Elvid is committed to the belief that professional-quality filmmaking should be possible for everyone. That’s why we make video monitors and accessories that offer the features that filmmakers need at accessible prices. For our customers on a limited budget, that means offering great customer support and the features that really count. For working professionals, that means giving them the high-end feature sets they expect, minus the price inflation. Across all of our products, we’re working to make sure that filmmakers are empowered with great tools and a brand they can trust, so that no one is held back from pursuing their creative vision.
The Elvid FieldVision 7" On-Camera Monitor V2 is a cutting-edge starter monitor supporting Full HD 1080p60 camera signals and boasting an IPS screen, which ensures you'll see your image clearly from side angles. It also features a sharp 800:1 contrast ratio and 600 cd/m² brightness. The monitor comes with everything you need to get you started, including an L-Series NP-F550 battery, pocket-sized charger, camera mount ball head, and durable sunshade. Weighing only 1 lb, the FieldVision 7" V2 will not feel heavy on top of your camera and will provide a 7" screen for setting up and monitoring your shots.
The FieldVision 7" V2 features a 1024 x 600 IPS display resolution and has HDMI, composite, and mono audio inputs, a composite output, a built-in speaker, and headphone output for monitoring your audio on set. For setting up your shots, it offers Focus Assist for more accurate focus adjustments, Check Field Mode for calibration, 1:1 Pixel-to-Pixel mode for displaying an input signal in its native resolution, and DSLR scaling which will automatically stretch a DSLR signal to fill the screen, eliminating the borders that normally appear. Providing for convenient ease of use there's a lineup of control buttons right on the front, and among them four assignable buttons that you can program with the functions of your choice.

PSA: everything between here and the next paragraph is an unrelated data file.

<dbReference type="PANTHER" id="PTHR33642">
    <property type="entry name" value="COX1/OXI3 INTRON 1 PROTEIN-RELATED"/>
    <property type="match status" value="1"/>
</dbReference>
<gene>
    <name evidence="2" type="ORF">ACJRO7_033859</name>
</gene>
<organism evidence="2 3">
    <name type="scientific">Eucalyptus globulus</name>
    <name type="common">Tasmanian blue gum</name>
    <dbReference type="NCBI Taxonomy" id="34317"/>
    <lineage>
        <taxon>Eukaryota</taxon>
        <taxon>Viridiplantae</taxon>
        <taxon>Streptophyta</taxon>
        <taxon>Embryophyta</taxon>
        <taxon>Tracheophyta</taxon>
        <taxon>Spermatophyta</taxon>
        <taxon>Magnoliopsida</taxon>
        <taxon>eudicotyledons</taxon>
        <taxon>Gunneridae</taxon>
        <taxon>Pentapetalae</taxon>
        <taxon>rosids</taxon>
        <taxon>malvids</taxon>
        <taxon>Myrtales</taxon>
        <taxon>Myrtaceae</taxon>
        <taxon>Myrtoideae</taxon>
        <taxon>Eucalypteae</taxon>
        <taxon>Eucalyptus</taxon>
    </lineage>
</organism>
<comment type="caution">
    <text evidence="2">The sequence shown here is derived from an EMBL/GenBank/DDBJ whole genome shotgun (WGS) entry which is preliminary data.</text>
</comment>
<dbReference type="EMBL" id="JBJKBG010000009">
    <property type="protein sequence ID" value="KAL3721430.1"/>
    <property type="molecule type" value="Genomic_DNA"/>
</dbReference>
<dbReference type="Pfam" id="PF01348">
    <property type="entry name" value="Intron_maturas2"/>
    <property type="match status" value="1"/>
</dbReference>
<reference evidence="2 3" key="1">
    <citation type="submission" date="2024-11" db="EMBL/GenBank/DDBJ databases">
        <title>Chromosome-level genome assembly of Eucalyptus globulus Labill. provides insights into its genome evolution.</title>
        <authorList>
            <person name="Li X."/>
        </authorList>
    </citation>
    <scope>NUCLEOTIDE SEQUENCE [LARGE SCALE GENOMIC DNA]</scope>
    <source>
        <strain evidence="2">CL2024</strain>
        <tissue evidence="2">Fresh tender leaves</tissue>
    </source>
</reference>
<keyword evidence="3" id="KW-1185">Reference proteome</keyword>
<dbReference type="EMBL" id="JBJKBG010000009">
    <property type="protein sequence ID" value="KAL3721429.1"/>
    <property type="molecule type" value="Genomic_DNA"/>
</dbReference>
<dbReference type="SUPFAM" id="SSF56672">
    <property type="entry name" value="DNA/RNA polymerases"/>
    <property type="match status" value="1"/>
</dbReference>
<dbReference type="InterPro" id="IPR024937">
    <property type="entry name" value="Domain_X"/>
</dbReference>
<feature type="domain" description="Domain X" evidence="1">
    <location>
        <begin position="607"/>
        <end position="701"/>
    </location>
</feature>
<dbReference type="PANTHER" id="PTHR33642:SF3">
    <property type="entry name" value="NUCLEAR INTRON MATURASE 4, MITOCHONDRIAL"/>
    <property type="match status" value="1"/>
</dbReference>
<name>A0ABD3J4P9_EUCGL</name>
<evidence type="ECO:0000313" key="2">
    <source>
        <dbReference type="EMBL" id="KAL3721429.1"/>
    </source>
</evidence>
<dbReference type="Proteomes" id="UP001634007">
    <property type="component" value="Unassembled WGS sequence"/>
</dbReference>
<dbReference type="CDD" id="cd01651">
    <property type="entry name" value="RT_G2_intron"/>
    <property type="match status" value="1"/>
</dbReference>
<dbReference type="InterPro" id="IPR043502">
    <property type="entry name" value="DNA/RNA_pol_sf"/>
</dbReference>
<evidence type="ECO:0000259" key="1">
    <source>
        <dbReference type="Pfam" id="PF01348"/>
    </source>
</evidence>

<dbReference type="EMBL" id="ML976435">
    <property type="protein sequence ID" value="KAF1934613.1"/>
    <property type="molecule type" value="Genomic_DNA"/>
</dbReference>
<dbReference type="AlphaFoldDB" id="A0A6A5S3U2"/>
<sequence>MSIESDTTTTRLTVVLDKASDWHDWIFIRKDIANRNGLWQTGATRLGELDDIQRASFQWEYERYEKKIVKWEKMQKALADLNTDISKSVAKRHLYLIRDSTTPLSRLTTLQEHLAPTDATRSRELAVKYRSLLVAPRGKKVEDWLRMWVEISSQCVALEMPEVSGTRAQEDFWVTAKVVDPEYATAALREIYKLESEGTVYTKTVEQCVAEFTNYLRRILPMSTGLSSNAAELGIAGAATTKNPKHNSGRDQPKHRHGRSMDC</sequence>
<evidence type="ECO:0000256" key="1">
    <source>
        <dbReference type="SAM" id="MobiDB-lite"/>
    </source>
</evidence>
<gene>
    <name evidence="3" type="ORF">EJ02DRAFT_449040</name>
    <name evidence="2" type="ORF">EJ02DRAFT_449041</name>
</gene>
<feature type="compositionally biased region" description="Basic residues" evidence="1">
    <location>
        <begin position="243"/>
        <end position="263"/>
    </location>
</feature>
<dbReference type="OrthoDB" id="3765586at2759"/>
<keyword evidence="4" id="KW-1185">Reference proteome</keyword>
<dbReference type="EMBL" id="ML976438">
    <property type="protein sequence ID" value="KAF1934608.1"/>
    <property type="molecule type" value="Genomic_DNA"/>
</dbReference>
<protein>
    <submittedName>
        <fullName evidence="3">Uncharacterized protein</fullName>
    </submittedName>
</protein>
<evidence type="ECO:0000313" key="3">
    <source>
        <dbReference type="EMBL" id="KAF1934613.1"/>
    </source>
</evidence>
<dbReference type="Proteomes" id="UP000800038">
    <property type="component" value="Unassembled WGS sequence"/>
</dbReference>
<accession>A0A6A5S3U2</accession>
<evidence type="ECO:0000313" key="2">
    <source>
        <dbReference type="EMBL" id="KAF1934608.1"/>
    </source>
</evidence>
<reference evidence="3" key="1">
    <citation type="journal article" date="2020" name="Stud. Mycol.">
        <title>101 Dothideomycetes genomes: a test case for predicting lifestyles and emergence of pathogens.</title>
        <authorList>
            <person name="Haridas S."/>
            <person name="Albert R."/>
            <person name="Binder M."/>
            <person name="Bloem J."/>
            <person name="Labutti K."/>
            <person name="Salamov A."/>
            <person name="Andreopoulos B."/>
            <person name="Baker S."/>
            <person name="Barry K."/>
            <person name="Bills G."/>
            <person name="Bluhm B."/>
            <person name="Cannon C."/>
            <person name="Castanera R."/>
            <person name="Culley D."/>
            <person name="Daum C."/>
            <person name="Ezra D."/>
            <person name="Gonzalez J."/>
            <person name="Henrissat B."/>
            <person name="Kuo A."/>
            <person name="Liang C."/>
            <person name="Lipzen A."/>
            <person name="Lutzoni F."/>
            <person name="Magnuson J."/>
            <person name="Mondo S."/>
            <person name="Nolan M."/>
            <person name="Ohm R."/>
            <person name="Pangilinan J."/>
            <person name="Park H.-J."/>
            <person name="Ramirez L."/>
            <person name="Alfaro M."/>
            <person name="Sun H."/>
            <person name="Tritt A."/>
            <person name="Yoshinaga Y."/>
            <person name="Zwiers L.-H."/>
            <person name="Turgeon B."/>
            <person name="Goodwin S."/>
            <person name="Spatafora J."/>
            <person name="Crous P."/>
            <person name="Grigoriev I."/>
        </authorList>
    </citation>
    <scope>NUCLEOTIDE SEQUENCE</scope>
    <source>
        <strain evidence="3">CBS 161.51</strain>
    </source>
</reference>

The Elvid OCM-7B-DV2 FieldVision is an on-camera monitor with HDMI and composite audio and video inputs, as well as composite video loop-through. The 7" LCD panel's native resolution is 1024 x 600, with an aspect ratio of 16:10 (native) that you can set to 4:3, 16:9, Full Screen, and two zoom presets. The onscreen menu makes it easy to fine-tune your image, and it offers adjustments for brightness, contrast, hue, sharpness, color temperature, and saturation. There are also broadcast-specific features like safety frame markers and multiple display formats.
The FieldVision is equipped with advanced tools like Check Field to help calibrate the monitor, a Focus setting to fine-tune your focus, and Camera mode to scale the incoming video signal when shooting on a DSLR. Onboard programmable function buttons provide quick shortcuts to Check Field and Focus Assist modes, safety frames, color temperature, and the onscreen volume bar. There's also an integrated speaker and a 3.5mm stereo headphone output for live audio monitoring. A removable sunshade is included to minimize glare with shooting outdoors.
Elvid OCM-7B-DV2 Specifications
The 7" Elvid OCM-7B-DV2 field monitor comes in a plain printed brown corrugated box. An image of the product with immediate features and specifications are printed on both sides of the box. A plastic handle is located on top of the box to facilitate easy handling and transportation of the field monitor.
The Elvid OCM-7B-DV2 is sold for $239.99 USD through B&H Photo Video. At certain times that cost comes down when it's on sale. The Elvid field monitor comes with a 1-year warranty. Opening up the package you'll find the following contents...